Using Linux as a Workstation
I'm currently enrolled in a bachelors degree for DF and I'm wanting to get a bit of practice in outside of my classes, I generally prefer Linux to Windows for a number of reasons, and I know that I'll eventually need to transition to Windows because Linux doesn't support some of the bigger names like EnCase. My question is, can I use Linux for the time being and still get quality practice? If so is their any recommended distros, or will just about any work? and lastly, I started reading LinuxLeo a book on digital forensics for law enforcement and they recommended Slackware, has anyone here used it, and if so how did go?
Thanks in advance
My question is, can I use Linux for the time being and still get quality practice? If so is their any recommended distros, or will just about any work?
My recommendation after >20 years of experience: a Windows 10 machine and Ubuntu as distro for the Linux on Windows subsystem. This Linux subsystem is doing everything you can expect from a CLI Linux OS. Once Ubuntu is running, you can use the SANS bootstrap installer for SIFT.
Then you have fully optimised Linux environment in case you need it.
And Windows will then serve X-Ways Forensics, FTK Imager and other well known and important forensic tools.
The above seems good, use Windows and VM's.
I think X-Ways will work with WINE or similar though, maybe WinHex can be used while you are a student.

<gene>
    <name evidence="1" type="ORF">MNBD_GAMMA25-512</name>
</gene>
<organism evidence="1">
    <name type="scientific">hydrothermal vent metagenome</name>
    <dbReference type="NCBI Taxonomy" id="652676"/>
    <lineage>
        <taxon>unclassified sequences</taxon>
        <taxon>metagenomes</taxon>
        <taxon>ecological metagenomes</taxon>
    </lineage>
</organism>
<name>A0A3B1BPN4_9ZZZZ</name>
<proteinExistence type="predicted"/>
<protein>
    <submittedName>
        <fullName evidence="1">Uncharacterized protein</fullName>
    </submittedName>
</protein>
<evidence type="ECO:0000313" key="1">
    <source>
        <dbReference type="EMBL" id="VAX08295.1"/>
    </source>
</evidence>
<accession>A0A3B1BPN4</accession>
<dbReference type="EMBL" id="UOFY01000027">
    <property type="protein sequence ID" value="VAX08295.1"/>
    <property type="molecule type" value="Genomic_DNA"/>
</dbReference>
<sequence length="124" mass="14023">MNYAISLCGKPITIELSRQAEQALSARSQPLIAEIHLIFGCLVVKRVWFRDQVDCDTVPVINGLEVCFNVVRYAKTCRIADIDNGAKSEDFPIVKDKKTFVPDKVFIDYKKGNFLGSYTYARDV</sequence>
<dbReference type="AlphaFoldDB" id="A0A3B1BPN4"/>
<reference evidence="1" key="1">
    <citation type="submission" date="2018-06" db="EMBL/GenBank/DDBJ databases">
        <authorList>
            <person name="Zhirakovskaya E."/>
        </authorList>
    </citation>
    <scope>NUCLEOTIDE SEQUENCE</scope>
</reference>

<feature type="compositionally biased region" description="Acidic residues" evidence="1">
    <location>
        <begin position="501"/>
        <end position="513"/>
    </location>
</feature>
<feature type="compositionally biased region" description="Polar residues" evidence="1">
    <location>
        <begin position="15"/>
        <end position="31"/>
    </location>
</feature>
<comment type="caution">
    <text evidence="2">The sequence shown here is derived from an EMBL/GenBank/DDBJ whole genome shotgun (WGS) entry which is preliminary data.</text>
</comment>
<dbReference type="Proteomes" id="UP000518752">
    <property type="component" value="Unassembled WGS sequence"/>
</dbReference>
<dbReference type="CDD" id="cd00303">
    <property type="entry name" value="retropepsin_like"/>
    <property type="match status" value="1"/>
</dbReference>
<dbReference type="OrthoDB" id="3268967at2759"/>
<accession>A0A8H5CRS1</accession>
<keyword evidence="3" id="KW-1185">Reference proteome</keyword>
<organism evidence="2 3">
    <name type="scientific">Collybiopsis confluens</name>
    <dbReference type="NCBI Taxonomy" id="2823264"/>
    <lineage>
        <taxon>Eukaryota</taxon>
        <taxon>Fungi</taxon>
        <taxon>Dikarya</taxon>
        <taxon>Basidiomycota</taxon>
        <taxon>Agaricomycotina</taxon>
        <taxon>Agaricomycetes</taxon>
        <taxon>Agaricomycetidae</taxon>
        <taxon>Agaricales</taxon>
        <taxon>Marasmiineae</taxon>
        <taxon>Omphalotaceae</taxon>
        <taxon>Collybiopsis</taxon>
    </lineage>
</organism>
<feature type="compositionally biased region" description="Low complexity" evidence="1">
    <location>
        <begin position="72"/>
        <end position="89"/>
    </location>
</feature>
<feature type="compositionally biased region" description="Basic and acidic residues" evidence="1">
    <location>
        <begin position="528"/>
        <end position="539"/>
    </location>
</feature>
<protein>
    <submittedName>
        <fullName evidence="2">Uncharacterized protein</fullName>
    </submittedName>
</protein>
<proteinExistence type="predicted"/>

Sorry, but there are clear differences between a VM and the WSL Subsystem. "Linux on Windows" is implemented as an additional layer that can execute ELF binaries. It is not a virtual machine with a separate hypervisor.
And yes, there are ways to run X-Ways in Linux, but do not expect the same performance as if you would run it native on Windows.
It is not a virtual machine
Except that the article you linked to says it is in fact a virtual machine.
"The architecture was redesigned in WSL2 [in 2019], with a Linux kernel running in a lightweight virtual machine environment ....... based on a subset of Hyper-V features".
We did some performance benchmarking in WSL, it was only 8% slower than the host Windows system. So not too bad.
It is then really "lightweight" (ever heard the term before?) and not visible in the Hyper-V manager or additional processes. Checked it myself and it is not handled in the way a VM is normally managed by this hypervisor.
I guess simply some additional DLL are used for abstraction.